The cat-and-mouse game between Apple and its diehard technical fans continues.
Not to be outdone, a process for jailbreaking iOS 6.1 was announced the same day.
Jailbreaking is where you remove some or all of the artificial restrictions that make iOS a closed platform. In particular, a jailbroken device no longer limits you to software from Apple’s own App Store.
App Store software is very strictly regulated. Notably, it can’t do anything that adds functionality into the operating system itself, and all updates have to go back through the strict approval process.
So, no kernel drivers, and thus no third-party security software of the anti-virus, HIPS or behaviour blocking sort.
One argument against jailbreaking is that keeping your phone “jailed” greatly reduces the risk of of malware infection. The prevalence of malware on the much more open Android platform is held up as evidence that an unregulated software marketplace comes at a price.
One argument for jailbreaking is that, hey, it’s your device, so why should Apple get not only to choose what software you’re allowed, but also to take a cut of 30% on every paid app?
The malware argument is an interesting one, because the only known in-the-wild iOS infections have required jailbroken devices. So jailbreaking must increase risk.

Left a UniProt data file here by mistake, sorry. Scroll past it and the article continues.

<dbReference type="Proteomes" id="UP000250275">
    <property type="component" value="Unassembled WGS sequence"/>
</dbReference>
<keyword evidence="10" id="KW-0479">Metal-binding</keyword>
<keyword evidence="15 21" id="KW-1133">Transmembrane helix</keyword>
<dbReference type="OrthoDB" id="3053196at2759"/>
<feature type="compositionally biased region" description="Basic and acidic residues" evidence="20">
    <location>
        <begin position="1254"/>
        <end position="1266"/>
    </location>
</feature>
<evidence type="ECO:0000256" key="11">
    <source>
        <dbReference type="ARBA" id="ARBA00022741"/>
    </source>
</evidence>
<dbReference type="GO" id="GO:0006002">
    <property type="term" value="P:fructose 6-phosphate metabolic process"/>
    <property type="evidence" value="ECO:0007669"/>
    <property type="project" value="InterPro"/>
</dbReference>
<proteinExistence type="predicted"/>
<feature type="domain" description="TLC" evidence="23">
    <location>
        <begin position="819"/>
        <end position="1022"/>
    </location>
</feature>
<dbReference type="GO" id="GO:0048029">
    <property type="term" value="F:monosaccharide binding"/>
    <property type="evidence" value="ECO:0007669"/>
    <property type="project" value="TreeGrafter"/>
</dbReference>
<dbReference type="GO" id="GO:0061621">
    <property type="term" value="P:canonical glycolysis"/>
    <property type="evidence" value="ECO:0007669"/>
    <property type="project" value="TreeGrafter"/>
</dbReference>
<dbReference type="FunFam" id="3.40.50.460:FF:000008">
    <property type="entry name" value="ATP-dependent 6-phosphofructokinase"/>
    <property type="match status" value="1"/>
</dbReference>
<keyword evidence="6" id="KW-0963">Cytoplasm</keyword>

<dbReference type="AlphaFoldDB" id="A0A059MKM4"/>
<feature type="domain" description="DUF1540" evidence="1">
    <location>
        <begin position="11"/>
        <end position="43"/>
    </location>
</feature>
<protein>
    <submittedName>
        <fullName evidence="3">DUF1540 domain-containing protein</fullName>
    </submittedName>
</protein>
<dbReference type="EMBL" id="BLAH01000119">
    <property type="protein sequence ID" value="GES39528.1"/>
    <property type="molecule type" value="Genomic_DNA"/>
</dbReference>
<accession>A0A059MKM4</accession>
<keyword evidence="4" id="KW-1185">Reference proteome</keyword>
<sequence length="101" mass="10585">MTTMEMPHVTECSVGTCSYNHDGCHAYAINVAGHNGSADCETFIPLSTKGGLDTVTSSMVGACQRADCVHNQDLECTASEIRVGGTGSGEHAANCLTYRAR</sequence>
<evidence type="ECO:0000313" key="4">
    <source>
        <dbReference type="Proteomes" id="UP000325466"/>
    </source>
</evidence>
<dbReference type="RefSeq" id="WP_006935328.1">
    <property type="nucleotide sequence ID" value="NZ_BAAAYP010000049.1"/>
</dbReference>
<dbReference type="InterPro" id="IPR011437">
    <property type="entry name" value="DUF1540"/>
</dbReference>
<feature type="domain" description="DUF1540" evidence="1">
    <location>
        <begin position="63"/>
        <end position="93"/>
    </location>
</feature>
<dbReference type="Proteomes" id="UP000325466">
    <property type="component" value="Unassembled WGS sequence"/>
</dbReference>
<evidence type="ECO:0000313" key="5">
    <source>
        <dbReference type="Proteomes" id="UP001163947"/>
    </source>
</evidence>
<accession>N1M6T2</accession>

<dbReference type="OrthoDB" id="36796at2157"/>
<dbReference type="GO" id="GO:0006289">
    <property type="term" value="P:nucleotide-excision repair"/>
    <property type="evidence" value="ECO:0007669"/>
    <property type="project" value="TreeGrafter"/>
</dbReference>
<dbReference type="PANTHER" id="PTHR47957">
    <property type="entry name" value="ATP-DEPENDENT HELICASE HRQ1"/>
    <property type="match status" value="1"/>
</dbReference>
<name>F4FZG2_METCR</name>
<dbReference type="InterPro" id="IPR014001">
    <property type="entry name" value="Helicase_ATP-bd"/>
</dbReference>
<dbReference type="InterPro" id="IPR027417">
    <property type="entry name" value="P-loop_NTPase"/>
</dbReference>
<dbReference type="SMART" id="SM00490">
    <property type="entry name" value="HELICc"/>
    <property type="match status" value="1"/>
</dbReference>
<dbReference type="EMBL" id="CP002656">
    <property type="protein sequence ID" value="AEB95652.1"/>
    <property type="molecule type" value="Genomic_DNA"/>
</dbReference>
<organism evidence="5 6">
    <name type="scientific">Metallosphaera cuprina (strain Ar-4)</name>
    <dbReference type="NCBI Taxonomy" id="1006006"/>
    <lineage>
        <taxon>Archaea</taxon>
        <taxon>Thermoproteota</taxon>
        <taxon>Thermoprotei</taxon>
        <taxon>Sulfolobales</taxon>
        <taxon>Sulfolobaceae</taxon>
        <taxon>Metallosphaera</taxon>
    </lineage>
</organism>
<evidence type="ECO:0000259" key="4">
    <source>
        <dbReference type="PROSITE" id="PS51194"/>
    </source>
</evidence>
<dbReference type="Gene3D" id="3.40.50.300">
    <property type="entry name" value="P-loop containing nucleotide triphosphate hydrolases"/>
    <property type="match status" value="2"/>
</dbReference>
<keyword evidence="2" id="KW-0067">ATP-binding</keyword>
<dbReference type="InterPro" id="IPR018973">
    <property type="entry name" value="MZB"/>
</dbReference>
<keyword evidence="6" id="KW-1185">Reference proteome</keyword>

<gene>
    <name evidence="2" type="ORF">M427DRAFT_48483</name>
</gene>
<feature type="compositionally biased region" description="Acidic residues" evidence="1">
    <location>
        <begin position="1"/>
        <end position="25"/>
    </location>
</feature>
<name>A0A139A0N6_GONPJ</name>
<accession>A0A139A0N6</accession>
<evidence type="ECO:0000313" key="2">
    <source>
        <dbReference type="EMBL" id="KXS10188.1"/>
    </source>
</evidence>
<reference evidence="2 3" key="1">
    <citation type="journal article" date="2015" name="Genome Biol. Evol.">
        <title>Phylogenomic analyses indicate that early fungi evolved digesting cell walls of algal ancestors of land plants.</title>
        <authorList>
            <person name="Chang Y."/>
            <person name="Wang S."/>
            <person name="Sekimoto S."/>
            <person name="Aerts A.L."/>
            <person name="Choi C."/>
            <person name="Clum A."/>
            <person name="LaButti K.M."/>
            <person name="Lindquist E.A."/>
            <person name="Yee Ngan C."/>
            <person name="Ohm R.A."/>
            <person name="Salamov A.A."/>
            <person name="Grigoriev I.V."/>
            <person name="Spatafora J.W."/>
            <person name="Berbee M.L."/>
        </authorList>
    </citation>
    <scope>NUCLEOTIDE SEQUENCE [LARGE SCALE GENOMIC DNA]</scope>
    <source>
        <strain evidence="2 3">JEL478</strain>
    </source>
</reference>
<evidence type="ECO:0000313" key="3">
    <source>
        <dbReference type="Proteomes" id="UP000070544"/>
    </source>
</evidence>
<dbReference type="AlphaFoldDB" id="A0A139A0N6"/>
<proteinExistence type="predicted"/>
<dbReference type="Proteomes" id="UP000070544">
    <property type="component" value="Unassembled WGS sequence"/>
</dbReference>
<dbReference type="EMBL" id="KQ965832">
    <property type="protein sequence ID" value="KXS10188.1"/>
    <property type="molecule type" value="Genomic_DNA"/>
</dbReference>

Anyway, the App Store isn’t a security guarantee. For example, App Store software called Find and Call stirred controversy last year when it was labelled malware by some observers.
Our own Vanja Svajcer disagreed with the tag malware on strict semantic grounds, but nevertheless chided the app as insecure and careless about its customers’ privacy, satirically criticising its functionality as “pretty ugly behaviour”:
In short, jailbreaking isn’t desperately risky and unconscionable, and in many, if not most, jursidictions, it’s perfectly legal.
Your IT manager probably won’t allow it, and it’s hard to complain about that, at least for devices on which work data is processed and files stored. You almost certainly don’t need a jailbreak in order to do your job properly, so it represents a needless additional risk.
But if you want to try it on your own iOS 6.1 device, the choice is yours.
At least, it is if you have an older device – specifically, one with an A4 processor, such as an iPhone 4, iPhone 3GS, or iPod touch 4. (The iPad 1 has an A4 chip, but can’t run iOS 6 in the first place.)
You can also only manage what’s called a tethered jailbreak at the moment. That’s where you have to plug the device in (that’s the tether) every time you reboot it. If the device reboots while you’re away from your computer, you’re sunk because few, if any, apps will work.
Word on the street is that an untethered, or persistent, jailbreak is due this Sunday, for those who are willing or have to wait.
Jailbreaking is a minority pastime, but nevertheless a popular one, at least with Naked Security cognoscenti.
Personally, I think that Apple would win more friends than it would lose by officially tolerating jailbreaking.
I admit it’s unlikely that Apple will ever do that, but then again, at one time it seemed more than merely unlikely that there would ever be an iPad mini…